Think Chinese to protect enrolments, Australian universities told

China’s internal policies, such as Belt and Road initiative, may hold the key to protecting a critical revenue stream

七月 6, 2018
chinese men walking
Source: Reuters

Australian universities must tap into China’s domestic and external policies to safeguard financially crucial East Asian enrolments, a policy paper argues.

The paper, by Canberra-based consultancy Foreign Brief, says that Australian institutions should engage more with China’s landmark foreign development plan, the Belt and Road initiative, to capitalise on its educational aspects.

Antipodean universities must also adapt to China’s internal policies, particularly President Xi Jinping’s “Made in China 2025” industrial strategy.

Such moves could help insulate Australian higher education against “flashpoints” that risk undermining a vital income stream for universities, with Chinese students providing about 20 per cent of overall revenue at some institutions.

The paper says that many Chinese graduates return from overseas study steeped in “hard skills” but lacking the entrepreneurial flair to distinguish themselves in the “cut-throat Chinese job market” – particularly now that President Xi’s strategy, which aims to transform China from a low-end manufacturer to a specialist in areas such as robotics and artificial intelligence, has created a need for impresarios to drive “higher-level job creation”.

“Made in China 2025 presents an opportunity for Australian universities to establish an attractive point of difference for prospective Chinese students,” it says.

“More than 97 per cent say they would benefit from education from entrepreneurs. If Australian universities don’t acclimate to these changing trends they risk losing their appeal and relevance to prospective Chinese students.”

Author Nick Lyall said that the paper’s key point was that Australian university administrators needed to consider their services through a Chinese lens. “There is not sufficient awareness of these Chinese domestic factors that will imminently have extensive impact on things at home,” he added.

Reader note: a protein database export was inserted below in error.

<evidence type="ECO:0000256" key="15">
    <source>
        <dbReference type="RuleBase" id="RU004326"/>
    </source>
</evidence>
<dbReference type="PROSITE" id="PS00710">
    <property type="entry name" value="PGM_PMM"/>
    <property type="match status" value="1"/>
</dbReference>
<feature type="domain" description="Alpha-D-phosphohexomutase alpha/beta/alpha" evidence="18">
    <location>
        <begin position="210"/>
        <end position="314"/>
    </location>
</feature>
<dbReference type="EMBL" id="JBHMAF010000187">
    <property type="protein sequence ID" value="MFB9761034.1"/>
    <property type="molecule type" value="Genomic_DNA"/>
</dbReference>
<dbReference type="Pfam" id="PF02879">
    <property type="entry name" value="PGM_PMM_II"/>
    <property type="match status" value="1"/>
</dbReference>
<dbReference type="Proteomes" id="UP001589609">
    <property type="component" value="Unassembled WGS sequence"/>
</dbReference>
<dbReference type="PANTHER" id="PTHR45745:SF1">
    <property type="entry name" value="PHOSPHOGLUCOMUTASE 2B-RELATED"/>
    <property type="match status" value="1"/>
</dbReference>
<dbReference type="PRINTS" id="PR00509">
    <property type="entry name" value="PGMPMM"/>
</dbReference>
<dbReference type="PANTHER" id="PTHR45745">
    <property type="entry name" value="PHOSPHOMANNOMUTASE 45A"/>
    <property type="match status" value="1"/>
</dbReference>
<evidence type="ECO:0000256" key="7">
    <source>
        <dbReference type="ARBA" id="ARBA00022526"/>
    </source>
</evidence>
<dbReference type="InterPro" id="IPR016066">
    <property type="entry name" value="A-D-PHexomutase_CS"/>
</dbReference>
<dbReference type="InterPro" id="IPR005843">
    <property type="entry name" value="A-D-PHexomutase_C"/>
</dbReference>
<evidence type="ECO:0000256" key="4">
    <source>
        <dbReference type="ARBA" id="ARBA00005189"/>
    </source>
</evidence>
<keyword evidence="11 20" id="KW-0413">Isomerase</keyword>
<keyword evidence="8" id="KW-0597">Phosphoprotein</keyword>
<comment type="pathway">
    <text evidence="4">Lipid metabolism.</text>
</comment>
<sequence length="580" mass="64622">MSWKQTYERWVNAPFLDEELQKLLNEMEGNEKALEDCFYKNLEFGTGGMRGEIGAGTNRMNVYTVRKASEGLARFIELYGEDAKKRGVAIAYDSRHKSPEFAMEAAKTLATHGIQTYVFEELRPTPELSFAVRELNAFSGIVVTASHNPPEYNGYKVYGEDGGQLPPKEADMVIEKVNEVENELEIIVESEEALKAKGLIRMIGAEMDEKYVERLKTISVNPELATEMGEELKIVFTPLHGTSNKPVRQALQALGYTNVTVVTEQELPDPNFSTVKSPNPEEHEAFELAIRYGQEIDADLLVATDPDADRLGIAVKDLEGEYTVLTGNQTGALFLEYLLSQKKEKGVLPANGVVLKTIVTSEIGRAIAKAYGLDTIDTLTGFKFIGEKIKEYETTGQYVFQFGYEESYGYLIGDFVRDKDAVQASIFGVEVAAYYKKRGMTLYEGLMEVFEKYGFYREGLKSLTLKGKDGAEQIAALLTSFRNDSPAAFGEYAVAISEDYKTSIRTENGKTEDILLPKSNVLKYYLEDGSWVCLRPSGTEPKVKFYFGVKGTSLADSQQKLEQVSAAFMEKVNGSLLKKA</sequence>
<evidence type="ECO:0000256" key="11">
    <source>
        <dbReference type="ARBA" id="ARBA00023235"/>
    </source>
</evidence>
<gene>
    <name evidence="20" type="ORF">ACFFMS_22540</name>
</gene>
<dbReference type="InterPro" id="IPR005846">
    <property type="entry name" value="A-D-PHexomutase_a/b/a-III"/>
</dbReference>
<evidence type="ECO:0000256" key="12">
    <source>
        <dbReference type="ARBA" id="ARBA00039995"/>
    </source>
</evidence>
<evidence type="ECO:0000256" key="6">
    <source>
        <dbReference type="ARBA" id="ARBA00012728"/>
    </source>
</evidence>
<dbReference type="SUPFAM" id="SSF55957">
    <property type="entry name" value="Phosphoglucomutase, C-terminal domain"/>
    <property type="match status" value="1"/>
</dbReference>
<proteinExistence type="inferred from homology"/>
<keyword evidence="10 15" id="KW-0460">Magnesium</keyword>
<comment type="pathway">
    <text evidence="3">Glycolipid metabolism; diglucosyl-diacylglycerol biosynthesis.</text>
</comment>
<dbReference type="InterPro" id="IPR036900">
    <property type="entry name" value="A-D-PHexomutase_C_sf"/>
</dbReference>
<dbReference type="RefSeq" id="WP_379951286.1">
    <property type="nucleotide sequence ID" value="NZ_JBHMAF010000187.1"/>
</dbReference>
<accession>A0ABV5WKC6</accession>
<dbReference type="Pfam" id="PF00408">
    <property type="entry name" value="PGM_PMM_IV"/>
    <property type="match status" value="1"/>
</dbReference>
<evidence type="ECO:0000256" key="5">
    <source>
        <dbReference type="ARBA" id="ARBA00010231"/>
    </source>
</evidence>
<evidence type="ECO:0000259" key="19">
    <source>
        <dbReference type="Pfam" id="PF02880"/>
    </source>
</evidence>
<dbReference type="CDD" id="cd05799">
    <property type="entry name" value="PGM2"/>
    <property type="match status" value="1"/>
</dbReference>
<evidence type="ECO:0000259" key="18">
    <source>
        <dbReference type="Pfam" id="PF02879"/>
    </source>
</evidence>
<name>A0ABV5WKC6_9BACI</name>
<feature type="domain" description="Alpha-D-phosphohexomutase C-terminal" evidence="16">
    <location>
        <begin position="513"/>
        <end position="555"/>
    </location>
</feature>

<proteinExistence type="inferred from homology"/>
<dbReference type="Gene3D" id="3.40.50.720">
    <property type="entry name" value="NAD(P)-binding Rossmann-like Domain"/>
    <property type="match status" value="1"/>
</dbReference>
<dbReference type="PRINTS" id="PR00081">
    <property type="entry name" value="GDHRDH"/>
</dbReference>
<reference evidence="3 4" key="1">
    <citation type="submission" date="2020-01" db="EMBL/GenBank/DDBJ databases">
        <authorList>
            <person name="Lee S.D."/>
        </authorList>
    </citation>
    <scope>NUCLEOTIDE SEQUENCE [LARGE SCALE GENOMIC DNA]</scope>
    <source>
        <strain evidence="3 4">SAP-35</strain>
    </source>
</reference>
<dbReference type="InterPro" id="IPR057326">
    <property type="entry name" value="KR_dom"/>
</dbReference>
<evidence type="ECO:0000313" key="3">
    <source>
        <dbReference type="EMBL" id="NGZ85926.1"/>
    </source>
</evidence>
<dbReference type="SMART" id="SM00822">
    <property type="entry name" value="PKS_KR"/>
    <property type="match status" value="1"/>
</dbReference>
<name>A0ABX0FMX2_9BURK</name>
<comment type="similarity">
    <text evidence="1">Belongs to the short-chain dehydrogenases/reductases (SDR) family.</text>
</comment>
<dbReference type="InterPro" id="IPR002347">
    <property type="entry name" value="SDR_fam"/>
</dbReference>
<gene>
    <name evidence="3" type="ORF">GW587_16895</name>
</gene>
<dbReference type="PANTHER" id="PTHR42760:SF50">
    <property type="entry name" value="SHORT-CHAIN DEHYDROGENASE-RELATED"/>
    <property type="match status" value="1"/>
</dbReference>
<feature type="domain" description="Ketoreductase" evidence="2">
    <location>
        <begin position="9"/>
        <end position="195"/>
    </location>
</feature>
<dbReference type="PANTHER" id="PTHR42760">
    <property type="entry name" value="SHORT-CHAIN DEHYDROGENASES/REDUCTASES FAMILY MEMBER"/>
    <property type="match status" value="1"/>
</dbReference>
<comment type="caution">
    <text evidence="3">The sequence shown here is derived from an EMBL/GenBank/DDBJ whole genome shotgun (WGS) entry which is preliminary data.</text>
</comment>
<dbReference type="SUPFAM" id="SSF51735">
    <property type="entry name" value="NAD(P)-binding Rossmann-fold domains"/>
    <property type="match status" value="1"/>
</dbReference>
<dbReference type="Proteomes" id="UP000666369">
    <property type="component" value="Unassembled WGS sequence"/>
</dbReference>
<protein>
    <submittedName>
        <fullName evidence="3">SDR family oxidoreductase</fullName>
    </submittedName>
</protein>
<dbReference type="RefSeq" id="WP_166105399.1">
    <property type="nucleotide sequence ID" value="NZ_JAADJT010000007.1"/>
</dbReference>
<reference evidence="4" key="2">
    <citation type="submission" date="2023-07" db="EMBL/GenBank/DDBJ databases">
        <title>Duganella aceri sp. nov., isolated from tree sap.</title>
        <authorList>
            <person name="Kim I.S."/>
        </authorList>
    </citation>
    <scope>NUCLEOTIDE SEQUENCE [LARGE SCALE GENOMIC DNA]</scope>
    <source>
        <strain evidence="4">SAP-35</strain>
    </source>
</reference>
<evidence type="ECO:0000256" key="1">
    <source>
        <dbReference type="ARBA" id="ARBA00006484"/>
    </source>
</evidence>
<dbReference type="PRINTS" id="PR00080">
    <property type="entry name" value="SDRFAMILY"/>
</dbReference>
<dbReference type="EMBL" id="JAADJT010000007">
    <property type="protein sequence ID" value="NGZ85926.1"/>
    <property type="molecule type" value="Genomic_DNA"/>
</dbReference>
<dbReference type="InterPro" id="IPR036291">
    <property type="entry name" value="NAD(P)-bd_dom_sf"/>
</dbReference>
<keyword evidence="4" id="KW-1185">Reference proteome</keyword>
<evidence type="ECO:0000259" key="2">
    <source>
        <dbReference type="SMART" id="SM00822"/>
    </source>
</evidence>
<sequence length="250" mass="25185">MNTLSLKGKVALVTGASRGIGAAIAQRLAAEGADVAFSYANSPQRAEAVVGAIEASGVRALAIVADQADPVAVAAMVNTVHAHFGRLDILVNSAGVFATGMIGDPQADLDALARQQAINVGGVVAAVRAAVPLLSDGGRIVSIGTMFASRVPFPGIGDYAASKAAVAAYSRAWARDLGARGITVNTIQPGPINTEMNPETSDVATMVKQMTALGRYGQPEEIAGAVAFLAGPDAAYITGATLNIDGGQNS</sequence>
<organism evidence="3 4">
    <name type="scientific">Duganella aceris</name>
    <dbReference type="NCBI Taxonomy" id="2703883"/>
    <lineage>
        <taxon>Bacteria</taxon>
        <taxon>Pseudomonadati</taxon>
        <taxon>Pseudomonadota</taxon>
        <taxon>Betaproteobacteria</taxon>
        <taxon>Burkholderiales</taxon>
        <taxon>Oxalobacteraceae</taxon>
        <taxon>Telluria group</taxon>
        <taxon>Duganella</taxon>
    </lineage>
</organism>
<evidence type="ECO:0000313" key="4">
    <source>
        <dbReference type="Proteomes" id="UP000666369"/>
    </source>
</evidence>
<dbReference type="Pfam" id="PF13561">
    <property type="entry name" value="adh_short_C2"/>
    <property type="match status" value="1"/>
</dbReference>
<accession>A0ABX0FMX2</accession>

“The necessity to build an entrepreneurial skill base in China is massive. It’s happening now.”

Mr Lyall's paper says that the Belt and Road initiative, while dominated by grandiose infrastructure plans, also offers educational opportunities under its policy objective of fostering people-to-people connections. It says that while student exchanges under the initiative are still rudimentary, the Belt and Road initiative could become a dominant factor in Chinese students’ destination choices.

Australia should expand its “currently limited” memorandum of understanding on the Belt and Road initiative, the paper says. “Emphasising partnership in human capital (like education) as opposed to physical capital may assuage the fears of those in government concerned at the Belt and Road initiative’s predatory potential.”

Mr Lyall said that while the Belt and Road initiative was “still nascent, in years to come it will become a cornerstone of how China engages the rest of the world”.

The paper also assesses the “risk scenarios” that could jeopardise Chinese enrolments in Australia. Mr Lyall said that the biggest threat lay in China imposing unofficial economic sanctions in response to disagreements over matters such as foreign interference laws or the South China Sea.

“There are many ways Beijing could use leverage in those unofficial ways, from propagating rhetoric through state media to ‘encouragements’ for people not to choose certain locations for their studies,” it says. “These sorts of unofficial measures have only relatively recently become a foreign policy tool, but they have tangible effects.”

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